While the dust has to settle from the shock of the 2016 Presidential Election, the fundamental forces that effect currency direction were clarified and unleashed on election night.
A key lesson is that forex prices and their technical patterns do not efficiently predict direction. Clearly, the fear of a Trump win manifested itself as being bearish the dollar. This fear triggered safe-haven rallies in gold and a strengthening in the yen. On election night, the U.S. dollar/Japanese yen (USD/JPY) currency pair and gold first rallied and then quickly made U-turns. Was this pattern unusual or irrational?
The best way to understand the election night behavior of the U.S. Dollar Index, gold and the yen, was that prices are always essentially a balance of “expectation waves.” The fundamentals affecting expectations were essentially psychological as “fear” and “uncertainty” were dominant emotions. However, it was classic swarm behavior with expectations shifting from bearish despair to a bullish post safe-haven relief rally.
With the election over, currency trading strategies need to be cognizant of expectations with the following three fundamental and psychological components.
1- Super Dollar Bullish Sentiment: In 2017, as the Federal Reserve Bank moves to increase U.S. interest rates, traders should look to be long the U.S. Dollar. A stronger dollar is likely to continue if the Fed signals a potential to increase rates more than once in 2017. These fundamentals on the roadmap for increased rates existed before the Trump victory. But a Trump Presidency gives ascendency to a bullish “Trumponomics” psychology from expectations of strong fiscal stimulus focusing on infrastructure.
The result is a super bullish expectation wave. The 2017 dollatr outlook is bullish. A strong dollar wave will also weaken other currencies. A key consequence is that central bank rate decisions in 2017 will likely shift away from further cuts and greater monetary stimulation as they welcome a stronger dollar as providing opportunities to import inflation. The U.S. dollar bull is doing the job for the other central banks.
2- The Great Yen Weakening: Traders should pay attention to the USD/JPY. In 2016, having probed near 100 several times, the yen has shown that fundamentally and psychologically, it cannot be too strong for too long. Safe-haven strengthening of the yen is temporary in nature as its economy suffers from negative interest rates. On Nov. 3, the USD/JPY was 102.98 and as of Nov. 15, the USD/JPY rose to 109.13 (more than 6% increase in value is a game changer for 2017 as all previous 2016 highs have been taken out) clearing the way for a larger rise in the USD/JPY pair. Therefore, consider buying the USD/JPY in 2017 on dips to 115 with further targets to 120, especially if U.S. rates increase twice in 2017.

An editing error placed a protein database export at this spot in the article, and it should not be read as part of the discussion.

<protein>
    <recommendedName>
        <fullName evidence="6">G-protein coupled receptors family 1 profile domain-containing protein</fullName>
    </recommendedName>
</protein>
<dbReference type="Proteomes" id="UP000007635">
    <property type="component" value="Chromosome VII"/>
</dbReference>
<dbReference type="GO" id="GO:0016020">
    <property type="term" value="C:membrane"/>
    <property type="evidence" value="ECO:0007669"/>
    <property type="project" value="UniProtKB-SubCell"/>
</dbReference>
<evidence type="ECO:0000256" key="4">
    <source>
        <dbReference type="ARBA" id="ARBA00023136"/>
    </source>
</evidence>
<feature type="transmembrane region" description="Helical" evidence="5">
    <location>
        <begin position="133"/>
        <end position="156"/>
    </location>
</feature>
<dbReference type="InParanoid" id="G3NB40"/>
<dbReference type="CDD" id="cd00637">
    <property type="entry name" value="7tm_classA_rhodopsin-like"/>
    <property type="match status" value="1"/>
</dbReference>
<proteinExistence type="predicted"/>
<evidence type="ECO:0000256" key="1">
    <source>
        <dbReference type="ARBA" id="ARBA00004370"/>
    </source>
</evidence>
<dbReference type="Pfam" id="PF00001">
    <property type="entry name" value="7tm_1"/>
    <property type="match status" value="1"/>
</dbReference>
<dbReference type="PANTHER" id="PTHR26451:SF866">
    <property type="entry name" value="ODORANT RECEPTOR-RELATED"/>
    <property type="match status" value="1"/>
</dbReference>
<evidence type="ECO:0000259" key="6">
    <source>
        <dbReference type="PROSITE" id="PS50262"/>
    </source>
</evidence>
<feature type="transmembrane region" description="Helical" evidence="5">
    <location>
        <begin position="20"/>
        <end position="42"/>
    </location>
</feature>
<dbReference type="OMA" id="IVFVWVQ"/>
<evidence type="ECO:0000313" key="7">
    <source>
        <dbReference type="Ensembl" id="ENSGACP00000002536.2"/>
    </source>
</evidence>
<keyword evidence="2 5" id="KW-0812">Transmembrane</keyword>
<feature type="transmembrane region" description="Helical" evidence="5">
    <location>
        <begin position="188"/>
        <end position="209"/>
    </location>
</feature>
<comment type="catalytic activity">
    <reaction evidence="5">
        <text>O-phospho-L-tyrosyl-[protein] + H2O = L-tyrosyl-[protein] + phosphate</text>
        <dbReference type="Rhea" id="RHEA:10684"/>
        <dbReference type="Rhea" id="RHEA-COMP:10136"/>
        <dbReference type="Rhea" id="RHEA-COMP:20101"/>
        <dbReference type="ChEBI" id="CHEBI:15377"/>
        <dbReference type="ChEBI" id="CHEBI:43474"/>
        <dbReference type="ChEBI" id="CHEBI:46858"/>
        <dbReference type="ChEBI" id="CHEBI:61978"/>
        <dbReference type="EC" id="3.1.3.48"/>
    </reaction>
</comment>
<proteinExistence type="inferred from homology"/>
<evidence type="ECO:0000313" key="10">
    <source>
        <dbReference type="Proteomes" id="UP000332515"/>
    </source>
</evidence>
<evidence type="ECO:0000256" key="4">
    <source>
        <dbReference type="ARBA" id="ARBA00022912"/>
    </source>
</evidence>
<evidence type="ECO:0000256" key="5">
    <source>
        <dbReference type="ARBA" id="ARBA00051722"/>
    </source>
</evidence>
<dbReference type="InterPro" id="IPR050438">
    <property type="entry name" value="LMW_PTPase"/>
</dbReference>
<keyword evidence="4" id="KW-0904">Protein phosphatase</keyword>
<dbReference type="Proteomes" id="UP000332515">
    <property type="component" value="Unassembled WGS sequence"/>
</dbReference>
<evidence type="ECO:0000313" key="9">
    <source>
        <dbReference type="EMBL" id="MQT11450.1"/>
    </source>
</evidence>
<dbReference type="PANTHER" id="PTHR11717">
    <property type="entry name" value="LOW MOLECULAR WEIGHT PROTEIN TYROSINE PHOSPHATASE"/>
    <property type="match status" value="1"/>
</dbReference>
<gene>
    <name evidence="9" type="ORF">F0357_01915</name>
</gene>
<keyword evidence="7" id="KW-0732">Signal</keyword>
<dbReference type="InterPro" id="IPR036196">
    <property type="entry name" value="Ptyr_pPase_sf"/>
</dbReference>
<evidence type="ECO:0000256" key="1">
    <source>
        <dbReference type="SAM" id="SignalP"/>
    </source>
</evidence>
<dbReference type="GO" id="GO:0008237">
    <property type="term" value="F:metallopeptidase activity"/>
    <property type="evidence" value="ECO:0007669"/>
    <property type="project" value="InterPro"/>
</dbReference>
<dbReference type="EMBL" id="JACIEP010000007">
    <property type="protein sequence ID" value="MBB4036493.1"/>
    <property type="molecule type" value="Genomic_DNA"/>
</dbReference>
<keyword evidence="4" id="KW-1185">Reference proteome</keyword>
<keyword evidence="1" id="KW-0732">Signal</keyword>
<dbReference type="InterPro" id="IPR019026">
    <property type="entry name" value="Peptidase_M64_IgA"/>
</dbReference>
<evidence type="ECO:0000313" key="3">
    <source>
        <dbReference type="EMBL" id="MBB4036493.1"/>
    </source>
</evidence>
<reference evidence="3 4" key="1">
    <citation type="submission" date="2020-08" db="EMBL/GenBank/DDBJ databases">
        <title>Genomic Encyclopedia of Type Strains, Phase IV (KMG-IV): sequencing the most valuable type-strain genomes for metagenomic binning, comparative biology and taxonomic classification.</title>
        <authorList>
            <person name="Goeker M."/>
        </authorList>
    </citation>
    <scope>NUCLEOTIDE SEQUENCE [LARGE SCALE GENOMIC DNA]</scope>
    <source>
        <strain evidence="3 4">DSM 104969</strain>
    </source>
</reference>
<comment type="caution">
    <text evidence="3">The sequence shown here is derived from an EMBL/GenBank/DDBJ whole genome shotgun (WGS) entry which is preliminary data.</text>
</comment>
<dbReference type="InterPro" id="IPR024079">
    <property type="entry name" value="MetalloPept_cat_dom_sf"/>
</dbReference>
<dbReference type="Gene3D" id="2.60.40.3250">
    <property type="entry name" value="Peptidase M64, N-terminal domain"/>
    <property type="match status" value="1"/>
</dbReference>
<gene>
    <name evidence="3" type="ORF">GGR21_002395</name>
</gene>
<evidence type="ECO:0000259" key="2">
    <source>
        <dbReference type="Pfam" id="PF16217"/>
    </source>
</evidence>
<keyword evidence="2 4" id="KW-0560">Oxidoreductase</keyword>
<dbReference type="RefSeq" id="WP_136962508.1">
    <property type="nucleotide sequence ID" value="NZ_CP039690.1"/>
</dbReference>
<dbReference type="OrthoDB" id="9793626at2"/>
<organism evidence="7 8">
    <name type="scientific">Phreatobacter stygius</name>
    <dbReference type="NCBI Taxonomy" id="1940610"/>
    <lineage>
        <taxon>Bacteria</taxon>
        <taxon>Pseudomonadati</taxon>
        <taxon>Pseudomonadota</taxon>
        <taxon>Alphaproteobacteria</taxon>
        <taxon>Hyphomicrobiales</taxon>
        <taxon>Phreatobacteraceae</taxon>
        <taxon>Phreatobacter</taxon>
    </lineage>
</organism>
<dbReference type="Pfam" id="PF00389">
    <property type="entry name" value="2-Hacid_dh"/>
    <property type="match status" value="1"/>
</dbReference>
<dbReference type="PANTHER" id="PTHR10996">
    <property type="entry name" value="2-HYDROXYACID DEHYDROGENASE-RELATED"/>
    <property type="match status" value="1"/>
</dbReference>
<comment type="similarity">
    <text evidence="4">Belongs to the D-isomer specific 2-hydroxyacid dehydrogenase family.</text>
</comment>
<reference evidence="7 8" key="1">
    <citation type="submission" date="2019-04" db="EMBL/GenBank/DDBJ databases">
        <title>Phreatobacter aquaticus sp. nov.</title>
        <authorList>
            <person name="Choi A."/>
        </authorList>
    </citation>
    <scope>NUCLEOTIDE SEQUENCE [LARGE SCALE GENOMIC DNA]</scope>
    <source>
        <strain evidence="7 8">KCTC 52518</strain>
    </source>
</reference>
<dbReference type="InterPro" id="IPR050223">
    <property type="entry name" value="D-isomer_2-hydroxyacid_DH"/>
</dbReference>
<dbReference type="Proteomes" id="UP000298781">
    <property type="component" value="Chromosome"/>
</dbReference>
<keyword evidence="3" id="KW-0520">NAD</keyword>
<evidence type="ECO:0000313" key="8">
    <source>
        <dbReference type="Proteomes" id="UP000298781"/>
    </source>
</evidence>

3- The China-Trump Factor: We need to apply the lesson learned on election night that psychological expectations are a key component of fundamental forces. Conventional wisdom provides a bearish outlook for Sino-U.S. relations. Trumponomics wants a stronger RMB against the U.S. dollar, to decrease China’s competitive advantage on export prices. The Chinese want a stable economy and need export stimulation. Also, the RMB can strengthen against a basket of currencies, yet still weaken against the dollar. The result is an element of ongoing risk and uncertainty. The gauge for this will be volatility in the Shanghai Index, which will register the balance of expectations in this Trump-China conflict. Traders should not blindly follow conventional wisdom. The new administration will likely look to make short-term deals on China trade relations. If successful, a positve outcome is possible.
All signs point to the emergence of the Super U.S. Dollar bull market in 2017.